Adolescent self-satisfaction is, sad to say, now our predominant cultural characteristic, and just as any teenager typically does, we get awfully surly when someone points out that our selfish self-focus might be negatively affecting others. As much as we might want to sit in our rooms and just ignore all those other pesky people in our lives who somehow seem not to understand the importance of our needs, we do sometimes have to acknowledge the needs of others. It sucks, I know, but that’s what adulthood is all about. I might be ruining someone’s day by pointing this out, but a country composed of preening and self-involved individualists can cause as much damage to its citizens and their overall well-being as the most oppressive totalitarian state.

Please allow me to offer another related radical suggestion: That which is outré is not necessarily interesting or worthwhile. Circus “freak shows”, a blessedly discarded component of our entertainment culture, at one time offered viewers a chance to gawk at the physically afflicted. Sadly, we have not progressed much beyond this. Our late 20th and early 21st century cultural and artistic life has become overly enamored with the notion that examining characters and ideas occupying the fringes of our society will reveal heretofore untold truths about ourselves, an approach that, like the circus freak show, offers titillation but no illumination.

Which brings me back to modern literature, which has managed to write itself into irrelevance by mistaking the bizarre and obscure for the profound and life affirming. There is a reason that so many still love the plays of William Shakespeare, find life lessons in the Iliad and Odyssey, revel in the novels and short stories of F. Scott Fitzgerald, or continue to lose themselves in the adventures of Arthur Conan Doyle’s fictional creation, Sherlock Holmes. These works have survived the test of time because they engage with our minds and souls rather than attempting to shock and repel the average reader. Even those characters who are less than admirable are presented as fully formed—but deeply flawed—human beings rather than two dimensional caricatures of corruption and dysfunction.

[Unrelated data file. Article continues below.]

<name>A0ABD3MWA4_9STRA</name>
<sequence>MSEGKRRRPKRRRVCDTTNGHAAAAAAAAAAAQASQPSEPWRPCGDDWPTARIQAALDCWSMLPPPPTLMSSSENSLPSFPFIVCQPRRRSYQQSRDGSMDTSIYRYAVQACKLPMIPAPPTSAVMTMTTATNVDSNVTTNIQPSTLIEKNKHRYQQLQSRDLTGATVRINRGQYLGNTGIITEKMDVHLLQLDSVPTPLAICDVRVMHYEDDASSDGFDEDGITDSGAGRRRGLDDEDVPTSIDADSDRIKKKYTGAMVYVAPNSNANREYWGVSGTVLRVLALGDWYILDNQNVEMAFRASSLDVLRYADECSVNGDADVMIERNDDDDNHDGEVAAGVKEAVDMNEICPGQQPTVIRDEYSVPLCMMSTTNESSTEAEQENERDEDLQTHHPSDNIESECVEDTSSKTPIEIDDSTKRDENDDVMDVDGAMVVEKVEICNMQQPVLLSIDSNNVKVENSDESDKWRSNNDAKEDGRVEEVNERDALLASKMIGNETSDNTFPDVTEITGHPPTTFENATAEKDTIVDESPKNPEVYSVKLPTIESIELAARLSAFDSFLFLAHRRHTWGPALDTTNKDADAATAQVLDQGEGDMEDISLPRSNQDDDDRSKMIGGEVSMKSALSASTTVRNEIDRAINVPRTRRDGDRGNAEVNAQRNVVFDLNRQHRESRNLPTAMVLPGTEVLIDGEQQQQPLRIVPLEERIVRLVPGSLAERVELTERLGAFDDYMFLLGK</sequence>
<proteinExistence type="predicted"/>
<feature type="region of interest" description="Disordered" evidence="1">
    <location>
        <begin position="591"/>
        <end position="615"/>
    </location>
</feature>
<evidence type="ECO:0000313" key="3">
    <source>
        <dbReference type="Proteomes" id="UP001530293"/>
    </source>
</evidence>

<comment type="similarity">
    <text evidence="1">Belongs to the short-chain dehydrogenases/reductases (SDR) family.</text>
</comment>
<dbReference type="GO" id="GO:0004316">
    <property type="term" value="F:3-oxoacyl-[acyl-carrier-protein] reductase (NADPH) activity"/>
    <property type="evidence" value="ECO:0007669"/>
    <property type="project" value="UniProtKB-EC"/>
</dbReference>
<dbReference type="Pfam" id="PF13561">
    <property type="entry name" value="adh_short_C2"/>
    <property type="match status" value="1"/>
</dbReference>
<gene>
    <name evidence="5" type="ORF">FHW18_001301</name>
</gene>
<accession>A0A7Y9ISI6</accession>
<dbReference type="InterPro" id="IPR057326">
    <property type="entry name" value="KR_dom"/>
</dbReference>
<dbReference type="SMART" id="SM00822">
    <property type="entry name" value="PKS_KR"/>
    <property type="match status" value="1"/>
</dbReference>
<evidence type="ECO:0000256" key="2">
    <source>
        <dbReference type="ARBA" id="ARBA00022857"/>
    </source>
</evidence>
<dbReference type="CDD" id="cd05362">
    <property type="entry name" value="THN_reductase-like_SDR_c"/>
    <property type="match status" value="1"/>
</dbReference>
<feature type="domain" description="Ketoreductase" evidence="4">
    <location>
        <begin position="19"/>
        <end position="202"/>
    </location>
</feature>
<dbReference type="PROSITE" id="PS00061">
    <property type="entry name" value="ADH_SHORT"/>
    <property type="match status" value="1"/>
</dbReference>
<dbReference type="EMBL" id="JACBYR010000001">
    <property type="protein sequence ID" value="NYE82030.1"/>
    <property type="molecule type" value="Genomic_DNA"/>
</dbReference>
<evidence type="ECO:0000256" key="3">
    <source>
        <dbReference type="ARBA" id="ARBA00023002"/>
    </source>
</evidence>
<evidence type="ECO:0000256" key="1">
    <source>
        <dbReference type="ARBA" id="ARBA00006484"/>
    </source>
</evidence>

If you want people to read your books and—perhaps more importantly—you want your work to be part of our daily cultural dialogue, it might be worth giving your readers a reason to continue to turn the page. Setting up straw men and knocking them down might be satisfying on some simplistic level, but it will only rarely sustain reader interest over the long term because there is no recognition of the difficulties that even the most seemingly insignificant life choices entail. Having your main character furiously masturbate into a piece of liver his family will later consume will shock us—but there is no knowledge or insight to be gained beyond this.

Spiritually and morally bankrupt cultures often privilege the sensational over the conversational. Good authors realize this. The “two minute hates” in George Orwell’s 1984 existed in a fictional culture devoid of humanity. The “feelies” in Aldous Huxley’s Brave New World were mass entertainment that stimulated rather than engaged their emotionally empty audiences. Our own two minute hates and feelies—now brought to us by our major literary publishers as well as cable television and the internet—are signs of how spiritually and morally bankrupt our culture has become, and we need to seriously discuss just how we can move literature and entertainment back in a direction that can again engage a mass audience in a broader discussion of the values that inform our lives.

Are We On The Cusp Of A Revival In Christian Faith?

A few months ago I re-watched several Star Wars and Harry Potter movies, and they set me to thinking about our never ending efforts to redesign religious faith for our secular age.

That the Star Wars and Harry Potter sagas are actually parables of Christianity—without the religion being too overly apparent—has been noted by many. Each chronicles a confrontation between forces representing good and evil, each has their own priesthood and prophets offering moral instruction, each has a “fallen angel” of sorts that must be battled, each set of protagonists draws strength from powers beyond our understanding (either “The Force” or old school magic), and each offers a climactic battle where good ultimately triumphs over evil. You could readily substitute a crucifix for a light saber or wooden wand and not lose much in the translation.